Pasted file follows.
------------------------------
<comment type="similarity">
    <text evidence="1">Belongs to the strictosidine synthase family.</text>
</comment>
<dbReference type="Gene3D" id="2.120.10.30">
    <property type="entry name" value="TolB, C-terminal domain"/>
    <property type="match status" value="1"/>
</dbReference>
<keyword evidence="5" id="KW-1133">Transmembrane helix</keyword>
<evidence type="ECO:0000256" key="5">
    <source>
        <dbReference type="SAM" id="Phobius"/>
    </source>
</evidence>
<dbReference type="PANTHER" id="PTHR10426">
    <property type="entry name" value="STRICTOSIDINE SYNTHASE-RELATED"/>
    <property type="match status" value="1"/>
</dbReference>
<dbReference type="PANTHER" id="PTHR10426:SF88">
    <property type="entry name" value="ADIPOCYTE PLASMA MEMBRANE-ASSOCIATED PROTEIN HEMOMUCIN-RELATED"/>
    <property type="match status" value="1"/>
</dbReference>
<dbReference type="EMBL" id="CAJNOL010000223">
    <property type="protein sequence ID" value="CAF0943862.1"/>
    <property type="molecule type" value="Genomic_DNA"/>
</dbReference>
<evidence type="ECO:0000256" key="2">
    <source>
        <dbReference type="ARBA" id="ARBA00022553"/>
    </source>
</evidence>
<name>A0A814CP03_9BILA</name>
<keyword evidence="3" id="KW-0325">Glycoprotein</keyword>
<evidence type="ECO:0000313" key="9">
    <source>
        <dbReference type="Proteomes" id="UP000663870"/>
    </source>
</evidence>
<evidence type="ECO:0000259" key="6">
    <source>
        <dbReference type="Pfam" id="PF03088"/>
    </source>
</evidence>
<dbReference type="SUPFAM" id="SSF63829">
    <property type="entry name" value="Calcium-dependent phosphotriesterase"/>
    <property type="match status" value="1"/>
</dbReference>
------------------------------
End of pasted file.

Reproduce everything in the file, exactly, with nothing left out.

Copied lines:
<comment type="similarity">
    <text evidence="1">Belongs to the strictosidine synthase family.</text>
</comment>
<dbReference type="Gene3D" id="2.120.10.30">
    <property type="entry name" value="TolB, C-terminal domain"/>
    <property type="match status" value="1"/>
</dbReference>
<keyword evidence="5" id="KW-1133">Transmembrane helix</keyword>
<evidence type="ECO:0000256" key="5">
    <source>
        <dbReference type="SAM" id="Phobius"/>
    </source>
</evidence>
<dbReference type="PANTHER" id="PTHR10426">
    <property type="entry name" value="STRICTOSIDINE SYNTHASE-RELATED"/>
    <property type="match status" value="1"/>
</dbReference>
<dbReference type="PANTHER" id="PTHR10426:SF88">
    <property type="entry name" value="ADIPOCYTE PLASMA MEMBRANE-ASSOCIATED PROTEIN HEMOMUCIN-RELATED"/>
    <property type="match status" value="1"/>
</dbReference>
<dbReference type="EMBL" id="CAJNOL010000223">
    <property type="protein sequence ID" value="CAF0943862.1"/>
    <property type="molecule type" value="Genomic_DNA"/>
</dbReference>
<evidence type="ECO:0000256" key="2">
    <source>
        <dbReference type="ARBA" id="ARBA00022553"/>
    </source>
</evidence>
<name>A0A814CP03_9BILA</name>
<keyword evidence="3" id="KW-0325">Glycoprotein</keyword>
<evidence type="ECO:0000313" key="9">
    <source>
        <dbReference type="Proteomes" id="UP000663870"/>
    </source>
</evidence>
<evidence type="ECO:0000259" key="6">
    <source>
        <dbReference type="Pfam" id="PF03088"/>
    </source>
</evidence>
<dbReference type="SUPFAM" id="SSF63829">
    <property type="entry name" value="Calcium-dependent phosphotriesterase"/>
    <property type="match status" value="1"/>
</dbReference>